Gang Warfare, Part III: The Misused

Part 3 in a series called ‘Gang Warfare’ –  7 years ago last week, The Nexus debuted in the WWE creating one of the most exciting factions in years. In honour of their debut, we’re looking at some lesser known factions in the world of professional wrestling (at least to the mainstream audience). In Part 3, Ryan Smith looks at 5 factions that had the potential to become legendary but through neglect and misdirection, ended up falling just a bit flat.

If you’re a wrestling fan, there’s one thing you just can’t deny. Factions are a ton of fun. There’s something cool about a gang of wrestlers running together, and throughout history, the sport has been defined by them. The Four Horsemen. D-Generation X. The nWo. The Shield. Bullet Club. Throughout wrestling history, there have been some awesome factions. But what about the factions that should have been, but never were? Here’s a list of the top five misused WWE factions.

Ranking the Top Five Misused WWE Factions

League of Nations

Photo: WWE

On paper, the League of Nations were obnoxiously talented. Sheamus, Rusev, Barrett, and Alberto Del Rio are all respected workers, and any one of them could’ve been a believable WWE World Heavyweight Champion… if booked correctly. The group ran strong for a half of a second, but then they quickly became the big dog’s chew toy. They beat New Day at WrestleMania, but never felt like a viable threat, and soon the group disbanded. If WWE had put any work into the League of Nations at all, they could’ve been really great.

Straight Edge Society

Photo: WWE

Any fan of the straight-edge superstar, CM Punk, immediately lights up when you mention the Straight Edge Society. The premise of the SES was simple. CM Punk didn’t drink, smoke, or do drugs, and as a result, he was better than you. The straight edge gimmick had been a staple in Punk’s character since his days on the indies, but when he brought it to WWE, he really had fun with it.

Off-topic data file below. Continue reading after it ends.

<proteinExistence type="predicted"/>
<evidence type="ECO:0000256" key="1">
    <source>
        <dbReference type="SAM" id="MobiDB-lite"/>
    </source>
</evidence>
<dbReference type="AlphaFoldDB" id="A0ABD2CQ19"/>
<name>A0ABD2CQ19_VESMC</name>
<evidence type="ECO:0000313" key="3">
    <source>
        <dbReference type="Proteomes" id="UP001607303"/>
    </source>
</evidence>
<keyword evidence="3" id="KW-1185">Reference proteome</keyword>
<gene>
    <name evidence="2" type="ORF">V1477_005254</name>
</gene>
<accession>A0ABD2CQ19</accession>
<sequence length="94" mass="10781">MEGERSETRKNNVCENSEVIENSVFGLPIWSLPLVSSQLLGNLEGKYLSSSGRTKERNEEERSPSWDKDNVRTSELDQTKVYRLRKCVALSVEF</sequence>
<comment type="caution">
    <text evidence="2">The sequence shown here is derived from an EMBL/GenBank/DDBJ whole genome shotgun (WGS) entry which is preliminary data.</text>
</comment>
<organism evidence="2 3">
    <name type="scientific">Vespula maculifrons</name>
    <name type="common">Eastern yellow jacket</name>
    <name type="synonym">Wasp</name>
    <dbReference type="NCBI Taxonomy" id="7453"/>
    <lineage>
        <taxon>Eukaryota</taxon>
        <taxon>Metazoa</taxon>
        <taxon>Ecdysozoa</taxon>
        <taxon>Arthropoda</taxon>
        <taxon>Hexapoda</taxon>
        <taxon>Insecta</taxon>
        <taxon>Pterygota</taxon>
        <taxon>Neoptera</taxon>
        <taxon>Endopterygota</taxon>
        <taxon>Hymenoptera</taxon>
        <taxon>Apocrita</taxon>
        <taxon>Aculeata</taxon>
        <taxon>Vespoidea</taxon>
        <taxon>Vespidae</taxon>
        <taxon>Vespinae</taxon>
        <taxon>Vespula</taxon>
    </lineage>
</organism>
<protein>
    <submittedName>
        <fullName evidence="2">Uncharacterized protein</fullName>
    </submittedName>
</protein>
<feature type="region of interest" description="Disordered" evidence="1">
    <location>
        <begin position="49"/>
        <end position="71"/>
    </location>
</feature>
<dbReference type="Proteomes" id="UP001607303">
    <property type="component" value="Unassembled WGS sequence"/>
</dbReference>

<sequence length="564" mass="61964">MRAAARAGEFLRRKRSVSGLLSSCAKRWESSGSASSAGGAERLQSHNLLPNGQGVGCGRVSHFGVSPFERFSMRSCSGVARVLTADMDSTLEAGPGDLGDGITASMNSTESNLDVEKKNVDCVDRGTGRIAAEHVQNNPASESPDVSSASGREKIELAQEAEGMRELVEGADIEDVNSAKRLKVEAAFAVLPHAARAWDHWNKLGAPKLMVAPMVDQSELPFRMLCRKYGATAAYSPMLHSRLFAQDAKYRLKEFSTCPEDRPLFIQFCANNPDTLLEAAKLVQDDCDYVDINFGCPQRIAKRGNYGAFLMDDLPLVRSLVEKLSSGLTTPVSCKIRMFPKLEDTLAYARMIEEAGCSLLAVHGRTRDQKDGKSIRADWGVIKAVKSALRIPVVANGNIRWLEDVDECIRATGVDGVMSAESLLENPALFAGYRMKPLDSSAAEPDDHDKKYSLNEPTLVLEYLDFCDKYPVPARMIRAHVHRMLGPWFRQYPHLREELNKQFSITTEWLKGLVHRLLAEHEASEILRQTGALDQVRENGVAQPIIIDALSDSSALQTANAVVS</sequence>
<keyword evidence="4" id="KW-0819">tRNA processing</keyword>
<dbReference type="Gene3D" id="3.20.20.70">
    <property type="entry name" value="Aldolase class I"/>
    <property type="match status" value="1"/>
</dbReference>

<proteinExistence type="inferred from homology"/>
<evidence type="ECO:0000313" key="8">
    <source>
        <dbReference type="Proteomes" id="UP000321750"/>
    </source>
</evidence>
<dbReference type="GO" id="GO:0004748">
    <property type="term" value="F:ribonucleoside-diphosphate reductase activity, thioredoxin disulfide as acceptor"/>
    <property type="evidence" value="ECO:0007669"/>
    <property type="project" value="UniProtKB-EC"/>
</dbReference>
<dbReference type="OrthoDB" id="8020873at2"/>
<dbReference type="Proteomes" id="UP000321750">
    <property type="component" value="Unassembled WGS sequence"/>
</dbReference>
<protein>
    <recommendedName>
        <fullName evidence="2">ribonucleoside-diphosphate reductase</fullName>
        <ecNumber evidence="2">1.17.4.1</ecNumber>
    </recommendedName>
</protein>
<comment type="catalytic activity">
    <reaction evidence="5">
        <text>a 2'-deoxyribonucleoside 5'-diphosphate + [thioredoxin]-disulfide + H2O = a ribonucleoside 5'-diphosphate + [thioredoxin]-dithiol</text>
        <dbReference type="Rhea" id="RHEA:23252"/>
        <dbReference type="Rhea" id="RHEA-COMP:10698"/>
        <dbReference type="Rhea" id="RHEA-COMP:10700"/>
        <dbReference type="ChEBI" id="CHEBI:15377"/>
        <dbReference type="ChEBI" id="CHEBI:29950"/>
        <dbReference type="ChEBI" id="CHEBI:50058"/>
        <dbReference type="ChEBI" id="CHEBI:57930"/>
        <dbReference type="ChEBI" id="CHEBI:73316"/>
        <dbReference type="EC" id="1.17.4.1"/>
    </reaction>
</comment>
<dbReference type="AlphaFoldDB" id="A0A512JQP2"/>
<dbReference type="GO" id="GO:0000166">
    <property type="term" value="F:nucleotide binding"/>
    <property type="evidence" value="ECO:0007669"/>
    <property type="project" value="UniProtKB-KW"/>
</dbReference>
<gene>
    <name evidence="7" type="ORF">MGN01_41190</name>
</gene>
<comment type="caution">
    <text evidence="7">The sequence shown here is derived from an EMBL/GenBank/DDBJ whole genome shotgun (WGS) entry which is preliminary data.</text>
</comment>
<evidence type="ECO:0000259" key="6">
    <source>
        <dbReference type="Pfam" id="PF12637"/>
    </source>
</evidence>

He was able to convert Festus (Luke Gallows, a faction man), Joey Mercury, and Selena into his followers, and became heel wrestling Jesus. That’s not hyperbole, Punk would get on the microphone and cut sermons. He could create more heat than a flamethrower, and to this day, the video of him singing happy birthday to Rey Mysterio‘s children is terrifying.

How did WWE repay Punk? By having he and the SES lose just about every feud they were involved in. Punk had a wildly entertaining run in the 2010 Royal Rumble, where he would cut promos after every elimination, but, much like most of his career, his run was quickly extinguished by Triple H.

The Radicalz

Photo: WWE

Let me pitch a faction to you. Eddie Guerrero, Perry Saturn, Chris Benoit, and Dean Malenko. Excited? Now imagine them as invaders from WCW to WWF at the height of the Monday Night War. Loving it? Great.

Now imagine they debuted on Raw, lost all their matches on SmackDown, lost their pay per view debut, and failed to win gold as a unit. Confused? Well you shouldn’t be. Vince McMahon was not about to let people come over from WCW and beat his guys. It’s a damn shame though, because these four could’ve really been something special. This is a forgettable faction, but one that never even sniffed the beginning of their full potential.